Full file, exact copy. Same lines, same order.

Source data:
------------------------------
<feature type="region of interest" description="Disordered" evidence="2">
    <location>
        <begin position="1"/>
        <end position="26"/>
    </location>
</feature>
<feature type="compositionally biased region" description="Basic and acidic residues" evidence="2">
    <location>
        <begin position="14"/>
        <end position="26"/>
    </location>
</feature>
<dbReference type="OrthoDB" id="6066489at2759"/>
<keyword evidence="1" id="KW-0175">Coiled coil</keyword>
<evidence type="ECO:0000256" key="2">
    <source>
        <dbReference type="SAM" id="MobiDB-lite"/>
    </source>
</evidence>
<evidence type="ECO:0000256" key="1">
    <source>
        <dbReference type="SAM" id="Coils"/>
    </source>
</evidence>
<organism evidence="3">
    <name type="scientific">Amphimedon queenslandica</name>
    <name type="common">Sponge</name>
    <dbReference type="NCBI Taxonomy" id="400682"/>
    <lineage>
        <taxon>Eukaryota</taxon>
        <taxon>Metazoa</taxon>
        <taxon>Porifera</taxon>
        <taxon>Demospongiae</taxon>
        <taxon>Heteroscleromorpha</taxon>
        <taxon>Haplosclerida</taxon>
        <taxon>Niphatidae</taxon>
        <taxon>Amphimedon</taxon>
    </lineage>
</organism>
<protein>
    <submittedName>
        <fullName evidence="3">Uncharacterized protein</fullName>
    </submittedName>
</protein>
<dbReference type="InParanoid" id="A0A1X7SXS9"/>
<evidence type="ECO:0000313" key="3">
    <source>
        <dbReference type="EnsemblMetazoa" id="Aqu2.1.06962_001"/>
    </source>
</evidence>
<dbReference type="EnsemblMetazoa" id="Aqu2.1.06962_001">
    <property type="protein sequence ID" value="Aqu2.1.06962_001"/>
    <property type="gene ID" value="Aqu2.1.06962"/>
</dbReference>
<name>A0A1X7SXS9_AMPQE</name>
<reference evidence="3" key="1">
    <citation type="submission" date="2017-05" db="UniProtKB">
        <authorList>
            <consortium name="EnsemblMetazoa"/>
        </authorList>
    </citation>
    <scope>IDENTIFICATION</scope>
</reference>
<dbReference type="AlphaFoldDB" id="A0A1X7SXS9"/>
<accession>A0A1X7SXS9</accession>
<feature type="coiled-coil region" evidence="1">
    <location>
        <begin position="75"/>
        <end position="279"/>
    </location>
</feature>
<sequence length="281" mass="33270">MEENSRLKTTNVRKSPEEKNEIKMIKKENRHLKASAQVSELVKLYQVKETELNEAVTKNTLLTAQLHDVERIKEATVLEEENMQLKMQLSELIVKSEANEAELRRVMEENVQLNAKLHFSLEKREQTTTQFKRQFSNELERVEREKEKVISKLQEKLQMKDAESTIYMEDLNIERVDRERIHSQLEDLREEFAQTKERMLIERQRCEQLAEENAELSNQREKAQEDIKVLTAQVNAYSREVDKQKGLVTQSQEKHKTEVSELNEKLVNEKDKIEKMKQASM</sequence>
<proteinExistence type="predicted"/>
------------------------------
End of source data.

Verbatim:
<feature type="region of interest" description="Disordered" evidence="2">
    <location>
        <begin position="1"/>
        <end position="26"/>
    </location>
</feature>
<feature type="compositionally biased region" description="Basic and acidic residues" evidence="2">
    <location>
        <begin position="14"/>
        <end position="26"/>
    </location>
</feature>
<dbReference type="OrthoDB" id="6066489at2759"/>
<keyword evidence="1" id="KW-0175">Coiled coil</keyword>
<evidence type="ECO:0000256" key="2">
    <source>
        <dbReference type="SAM" id="MobiDB-lite"/>
    </source>
</evidence>
<evidence type="ECO:0000256" key="1">
    <source>
        <dbReference type="SAM" id="Coils"/>
    </source>
</evidence>
<organism evidence="3">
    <name type="scientific">Amphimedon queenslandica</name>
    <name type="common">Sponge</name>
    <dbReference type="NCBI Taxonomy" id="400682"/>
    <lineage>
        <taxon>Eukaryota</taxon>
        <taxon>Metazoa</taxon>
        <taxon>Porifera</taxon>
        <taxon>Demospongiae</taxon>
        <taxon>Heteroscleromorpha</taxon>
        <taxon>Haplosclerida</taxon>
        <taxon>Niphatidae</taxon>
        <taxon>Amphimedon</taxon>
    </lineage>
</organism>
<protein>
    <submittedName>
        <fullName evidence="3">Uncharacterized protein</fullName>
    </submittedName>
</protein>
<dbReference type="InParanoid" id="A0A1X7SXS9"/>
<evidence type="ECO:0000313" key="3">
    <source>
        <dbReference type="EnsemblMetazoa" id="Aqu2.1.06962_001"/>
    </source>
</evidence>
<dbReference type="EnsemblMetazoa" id="Aqu2.1.06962_001">
    <property type="protein sequence ID" value="Aqu2.1.06962_001"/>
    <property type="gene ID" value="Aqu2.1.06962"/>
</dbReference>
<name>A0A1X7SXS9_AMPQE</name>
<reference evidence="3" key="1">
    <citation type="submission" date="2017-05" db="UniProtKB">
        <authorList>
            <consortium name="EnsemblMetazoa"/>
        </authorList>
    </citation>
    <scope>IDENTIFICATION</scope>
</reference>
<dbReference type="AlphaFoldDB" id="A0A1X7SXS9"/>
<accession>A0A1X7SXS9</accession>
<feature type="coiled-coil region" evidence="1">
    <location>
        <begin position="75"/>
        <end position="279"/>
    </location>
</feature>
<sequence length="281" mass="33270">MEENSRLKTTNVRKSPEEKNEIKMIKKENRHLKASAQVSELVKLYQVKETELNEAVTKNTLLTAQLHDVERIKEATVLEEENMQLKMQLSELIVKSEANEAELRRVMEENVQLNAKLHFSLEKREQTTTQFKRQFSNELERVEREKEKVISKLQEKLQMKDAESTIYMEDLNIERVDRERIHSQLEDLREEFAQTKERMLIERQRCEQLAEENAELSNQREKAQEDIKVLTAQVNAYSREVDKQKGLVTQSQEKHKTEVSELNEKLVNEKDKIEKMKQASM</sequence>
<proteinExistence type="predicted"/>